The Hidden Saboteur of Leadership

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The Hidden Saboteur of Leadership
(This is a guest blog I wrote for InspiredLeadersAcademy.com)

Whether you have always gravitated toward leadership roles or you were thrust into a leadership role because of a cause or mission you are passionate about, effective leadership takes courage, patience, empathy, confidence, likability, and trust. But most of all, it takes courage.

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Teaching the Brain: The 10 Factors of Learning (Guest Blog)

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Teaching the Brain: The 10 Factors of Learning

Part 4 of 4-part series on better speaking with
Guest Blogger, Lizabeth Phelps

This 4-part series has centered around public speaking. The first week, I spoke about mirror neurons and how our audiences “mirror” our energy; the second week, I spoke about maintaining energy when you’re speaking about your business off-stage (where most entrepreneurs fumble); and last week, I urged you to “get strategic” about your speaking and shared the strategy that makes not only getting clients so much easier, but ensures that every one of your speaking engagements maintains your brand identity.

Today, I want to circle back to delivery from stage.

To be your best as an audience leader, you must understand how to teach the brain–what the brain needs in order to learn. This is a massive subject, and one I’ve spent years absorbing. My public speaking training, Secrets of Impact and Influence, integrates the learning, memory and emotion areas of neuroscientific research to teach how to get the attention of audiences’ brains, keep that attention, and enable long-term learning.

Here, I will share some of what I teach in that training: the 10 factors of rapid and deep learning. You will find them in the graphic below:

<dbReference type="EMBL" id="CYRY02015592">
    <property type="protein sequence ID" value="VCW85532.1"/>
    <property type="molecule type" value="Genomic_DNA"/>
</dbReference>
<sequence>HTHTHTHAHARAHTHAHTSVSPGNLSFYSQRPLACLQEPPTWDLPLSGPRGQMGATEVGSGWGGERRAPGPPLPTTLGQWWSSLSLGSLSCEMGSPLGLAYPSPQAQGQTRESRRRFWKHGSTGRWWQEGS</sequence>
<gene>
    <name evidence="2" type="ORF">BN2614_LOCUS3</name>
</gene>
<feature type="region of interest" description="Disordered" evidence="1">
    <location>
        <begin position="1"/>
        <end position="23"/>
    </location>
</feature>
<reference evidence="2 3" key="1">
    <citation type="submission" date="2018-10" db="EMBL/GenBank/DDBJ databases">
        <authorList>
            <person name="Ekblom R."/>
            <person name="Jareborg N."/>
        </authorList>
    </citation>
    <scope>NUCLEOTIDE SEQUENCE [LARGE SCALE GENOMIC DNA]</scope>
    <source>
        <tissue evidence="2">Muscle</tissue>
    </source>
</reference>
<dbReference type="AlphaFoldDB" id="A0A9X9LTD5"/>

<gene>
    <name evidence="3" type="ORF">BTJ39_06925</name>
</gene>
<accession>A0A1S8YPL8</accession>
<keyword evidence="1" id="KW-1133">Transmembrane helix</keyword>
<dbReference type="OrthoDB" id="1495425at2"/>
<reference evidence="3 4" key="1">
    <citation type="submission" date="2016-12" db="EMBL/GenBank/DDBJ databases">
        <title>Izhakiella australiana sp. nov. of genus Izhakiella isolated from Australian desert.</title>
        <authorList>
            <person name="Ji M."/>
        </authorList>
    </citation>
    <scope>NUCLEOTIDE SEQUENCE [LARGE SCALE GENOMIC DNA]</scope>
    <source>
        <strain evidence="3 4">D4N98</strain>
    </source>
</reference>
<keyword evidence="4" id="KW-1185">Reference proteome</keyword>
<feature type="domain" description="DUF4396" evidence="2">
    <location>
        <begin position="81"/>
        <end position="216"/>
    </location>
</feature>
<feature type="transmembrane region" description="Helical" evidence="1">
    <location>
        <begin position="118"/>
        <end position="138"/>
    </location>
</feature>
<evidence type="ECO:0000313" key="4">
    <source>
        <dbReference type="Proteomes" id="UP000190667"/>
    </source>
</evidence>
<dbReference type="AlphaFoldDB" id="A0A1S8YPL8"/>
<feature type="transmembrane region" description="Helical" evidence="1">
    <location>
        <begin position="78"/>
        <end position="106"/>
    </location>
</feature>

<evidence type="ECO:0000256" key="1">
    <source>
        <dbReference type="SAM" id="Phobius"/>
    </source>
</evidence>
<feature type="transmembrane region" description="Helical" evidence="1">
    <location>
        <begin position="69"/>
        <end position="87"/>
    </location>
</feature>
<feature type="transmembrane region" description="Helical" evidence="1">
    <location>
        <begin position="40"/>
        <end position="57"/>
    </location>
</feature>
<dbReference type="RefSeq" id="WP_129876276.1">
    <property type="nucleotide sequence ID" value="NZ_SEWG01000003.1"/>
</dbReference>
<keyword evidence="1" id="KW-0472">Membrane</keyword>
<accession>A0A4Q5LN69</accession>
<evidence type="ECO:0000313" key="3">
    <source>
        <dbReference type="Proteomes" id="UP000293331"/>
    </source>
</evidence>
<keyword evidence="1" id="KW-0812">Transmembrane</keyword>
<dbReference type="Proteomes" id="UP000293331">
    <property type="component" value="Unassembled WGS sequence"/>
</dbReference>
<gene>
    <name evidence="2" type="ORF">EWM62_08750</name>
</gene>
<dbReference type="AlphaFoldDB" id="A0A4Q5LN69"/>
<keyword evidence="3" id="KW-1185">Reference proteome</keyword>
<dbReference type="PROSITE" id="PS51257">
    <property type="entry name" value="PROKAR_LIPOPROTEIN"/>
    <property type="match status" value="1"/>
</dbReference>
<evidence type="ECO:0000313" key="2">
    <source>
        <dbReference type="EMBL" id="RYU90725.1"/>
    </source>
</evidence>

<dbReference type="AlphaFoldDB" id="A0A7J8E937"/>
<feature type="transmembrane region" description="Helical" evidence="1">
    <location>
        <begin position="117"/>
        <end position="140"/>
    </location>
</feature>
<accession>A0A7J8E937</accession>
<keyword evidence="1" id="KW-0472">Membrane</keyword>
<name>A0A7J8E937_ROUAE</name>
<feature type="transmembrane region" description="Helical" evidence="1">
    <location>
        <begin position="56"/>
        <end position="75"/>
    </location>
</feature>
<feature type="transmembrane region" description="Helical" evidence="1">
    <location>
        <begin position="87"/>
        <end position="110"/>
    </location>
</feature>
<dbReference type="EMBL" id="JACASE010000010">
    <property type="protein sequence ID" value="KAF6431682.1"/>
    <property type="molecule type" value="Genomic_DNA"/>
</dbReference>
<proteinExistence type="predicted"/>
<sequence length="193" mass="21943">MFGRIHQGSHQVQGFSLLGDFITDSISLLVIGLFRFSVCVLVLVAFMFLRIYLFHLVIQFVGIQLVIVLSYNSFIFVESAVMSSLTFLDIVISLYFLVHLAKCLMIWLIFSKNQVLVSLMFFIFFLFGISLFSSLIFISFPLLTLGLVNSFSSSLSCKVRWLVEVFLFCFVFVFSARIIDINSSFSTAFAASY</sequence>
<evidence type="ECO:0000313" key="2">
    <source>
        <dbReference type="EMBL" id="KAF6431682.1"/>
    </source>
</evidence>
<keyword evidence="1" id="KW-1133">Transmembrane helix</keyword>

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Getting Strategic with Your Speaking! (Guest Blog)

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Getting Strategic with Your Speaking!
Guest Blogger, Lizabeth Phelps

In my first post two weeks ago, I wrote that your power as a public speaker lies in your energy because your energy is contagious.

Last week, I shared how most of my students come to understand that, but when they get off-stage and have to articulate the value of their business, their energy collapses. The key to powerfully describing what you do comes first in knowing whom you serve and then in knowing your “Business Thesis” or contention about what they must do to succeed. And I explained how your entire business rests on this thesis.

Today, I’m going to explain that—because it circles back to what you should be speaking about.

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Tips to Effectively Present Your Business Off-Stage (Guest Blog)

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Tips to Effectively Present Your Business Off-Stage
Guest Blogger, Lizabeth Phelps

Last week, I wrote about the leadership tool of energy: that the attitudes and feelings (i.e. energy) that you project as an audience leader are contagious—whatever you’re feeling, they’ll feel.

Early on, participants of my public speaking training “got” that instantly, but then hit a major wall when they went on to work in a larger capacity with me. They soon found out that this tenent was as relevant off-stage, as it was on-stage in how they presented the value of their services to their customers. The energy that they exhibited on-stage when they spoke about their expertise collapsed as soon as I asked them to tell me what their business was, who it served, what it offered, and how it was different from everyone else.

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Why Your Energy as a Presenter = Your Results (Guest Blog)

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Monkey See, Monkey Feel: Why Your Energy As a Presenter = Your Results 
Guest Blogger, Lizabeth Phelps

I tell my students all the time: “Your audiences mirror you. If you’re flat, they’ll be flat. If you’re highly analytical, they’ll go straight into their head, too. Make sure you’re emitting the kind of energy you want them feeling.” And I end with, “Your energy equals your results.”

Some students get it, eventually; others never do. You can imagine, then, how overjoyed I was to discover that neuroscientists would heartily agree with my proclamations. It turns out that we have a very special brain cell that is responsible for mirroring the actions and emotions of others.

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